Helper T cells are called the "conductors" of the immune system because they coordinate activity like the conductor of an orchestra.

Helper T (TH) cells are critical to coordinating the activity of the immune response.

RESOURCES: Cardiff University
Wikipedia

Thursday

Autoimmune Disease in focus: Giant Cell Arteritis GCA

Outline of side of face, showing superficial temporal artery in red. (to left of ear.) Grays Anatomy 1918.
The superficial temporal artery is a major artery of the head. Arteries are blood vessels that carry blood away from the heart.

The superficial temporal artery is often affected in giant cell arteritis which is also called temporal arteritis.  Sometimes the artery is biopsied to get a correct diagnosis.

Giant-cell arteritis is also called GCA, temporal arteritis, Horton's Disease or cranial arteritis. It is more common in women than in men and in people over the age of 55.

It is inflammation of the blood vessels in the face and head. It often presents as blurred vision or sudden loss of vision to one or both eyes as the blood supply to the eye is affected

The superficial temporal artery is enlarged in Migraine attacks.


Friday

Yoga can help relieve MS symptoms


Yoga and the immune system
I want to share how yoga can help you manage your MS symptoms. If you are struggling with fatigue learning just the deep breathing techniques alone will turn on your body’s natural relaxation response and oxygenate your blood more fully. When you consciously breathe more deeply through the practice of yoga you will feel calm and relaxed but at the same time energized. In addition, when you add yoga postures that move your body you will have less muscle spasticity and increased muscle strength leading to greater balance.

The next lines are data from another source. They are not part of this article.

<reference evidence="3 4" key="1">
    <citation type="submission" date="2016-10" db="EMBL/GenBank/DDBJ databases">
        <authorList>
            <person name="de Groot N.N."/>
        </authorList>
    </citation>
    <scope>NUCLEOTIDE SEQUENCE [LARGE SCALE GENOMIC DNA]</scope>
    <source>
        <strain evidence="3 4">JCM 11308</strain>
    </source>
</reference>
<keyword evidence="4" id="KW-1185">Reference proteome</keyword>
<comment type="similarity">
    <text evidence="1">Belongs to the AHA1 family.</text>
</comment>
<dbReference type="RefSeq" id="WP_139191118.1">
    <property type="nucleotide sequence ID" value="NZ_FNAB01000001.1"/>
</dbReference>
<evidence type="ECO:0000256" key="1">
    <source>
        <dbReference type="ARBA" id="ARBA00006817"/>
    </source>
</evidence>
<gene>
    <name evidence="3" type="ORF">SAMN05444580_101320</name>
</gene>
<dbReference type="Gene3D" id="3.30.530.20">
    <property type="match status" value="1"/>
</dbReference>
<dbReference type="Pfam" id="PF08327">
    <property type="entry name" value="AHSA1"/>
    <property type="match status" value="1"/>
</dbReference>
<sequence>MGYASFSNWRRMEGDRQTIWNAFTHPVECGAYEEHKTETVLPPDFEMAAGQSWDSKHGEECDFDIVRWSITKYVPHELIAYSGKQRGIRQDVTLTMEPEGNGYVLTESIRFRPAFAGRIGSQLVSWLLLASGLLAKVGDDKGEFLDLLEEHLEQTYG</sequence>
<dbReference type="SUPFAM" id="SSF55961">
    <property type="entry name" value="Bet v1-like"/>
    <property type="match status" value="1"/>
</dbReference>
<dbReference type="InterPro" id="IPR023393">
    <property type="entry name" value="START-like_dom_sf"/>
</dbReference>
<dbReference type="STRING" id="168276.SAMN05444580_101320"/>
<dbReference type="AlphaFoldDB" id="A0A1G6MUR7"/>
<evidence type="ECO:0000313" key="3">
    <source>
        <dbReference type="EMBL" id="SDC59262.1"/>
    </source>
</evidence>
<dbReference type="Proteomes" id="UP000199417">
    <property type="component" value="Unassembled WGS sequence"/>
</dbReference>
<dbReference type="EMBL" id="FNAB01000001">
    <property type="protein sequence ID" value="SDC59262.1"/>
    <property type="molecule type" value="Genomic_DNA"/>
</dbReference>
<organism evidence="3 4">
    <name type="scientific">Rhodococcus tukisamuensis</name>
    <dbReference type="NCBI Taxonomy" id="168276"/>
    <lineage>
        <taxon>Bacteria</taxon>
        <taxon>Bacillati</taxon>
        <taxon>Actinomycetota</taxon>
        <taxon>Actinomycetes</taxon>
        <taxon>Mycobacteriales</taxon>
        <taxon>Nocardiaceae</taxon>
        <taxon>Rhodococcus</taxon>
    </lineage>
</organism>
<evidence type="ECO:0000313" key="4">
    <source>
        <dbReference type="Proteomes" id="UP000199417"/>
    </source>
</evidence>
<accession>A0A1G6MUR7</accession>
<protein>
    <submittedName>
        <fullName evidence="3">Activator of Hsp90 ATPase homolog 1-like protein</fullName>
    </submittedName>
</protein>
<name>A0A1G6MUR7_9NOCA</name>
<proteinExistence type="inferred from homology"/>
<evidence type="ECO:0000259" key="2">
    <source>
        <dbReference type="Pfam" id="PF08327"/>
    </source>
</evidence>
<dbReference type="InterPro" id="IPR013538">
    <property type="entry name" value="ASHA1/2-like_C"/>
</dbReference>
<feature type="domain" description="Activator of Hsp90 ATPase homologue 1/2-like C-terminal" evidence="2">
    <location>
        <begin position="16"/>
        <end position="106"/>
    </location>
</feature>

A recent study conducted by Evan Cohen and David Kietrys, physical therapists and associate professors in the School of Health Related Professions at Stratford showed the following results: "…at the end of an eight-week trial those who participated were better able to walk for short distances and longer periods of time, had better balance while reaching backwards, fine motor coordination, and were better able to go from sitting to standing. Their quality of life also improved in perceived mental health, concentration, bladder control, walking, and vision, with a decrease in pain and fatigue." These findings were presented on September 26 at the Symposium on Yoga Research at the Kripalu Institute in Massachusetts. "This study, I hope, is one of many that will give us the clinical information we need," said Fogerite. "Yoga is not currently being widely prescribed for people with MS, although it might turn out to be a very helpful treatment."

One of the study participants had the following to say about her experience…

"What was so nice about this experience was that although everyone was at a different level of the disease, we felt like we were all together, so I think the camaraderie helped," said Meltzer. "And it wasn’t just about gaining more mobility and balance in our legs but our arms and necks felt stronger as well."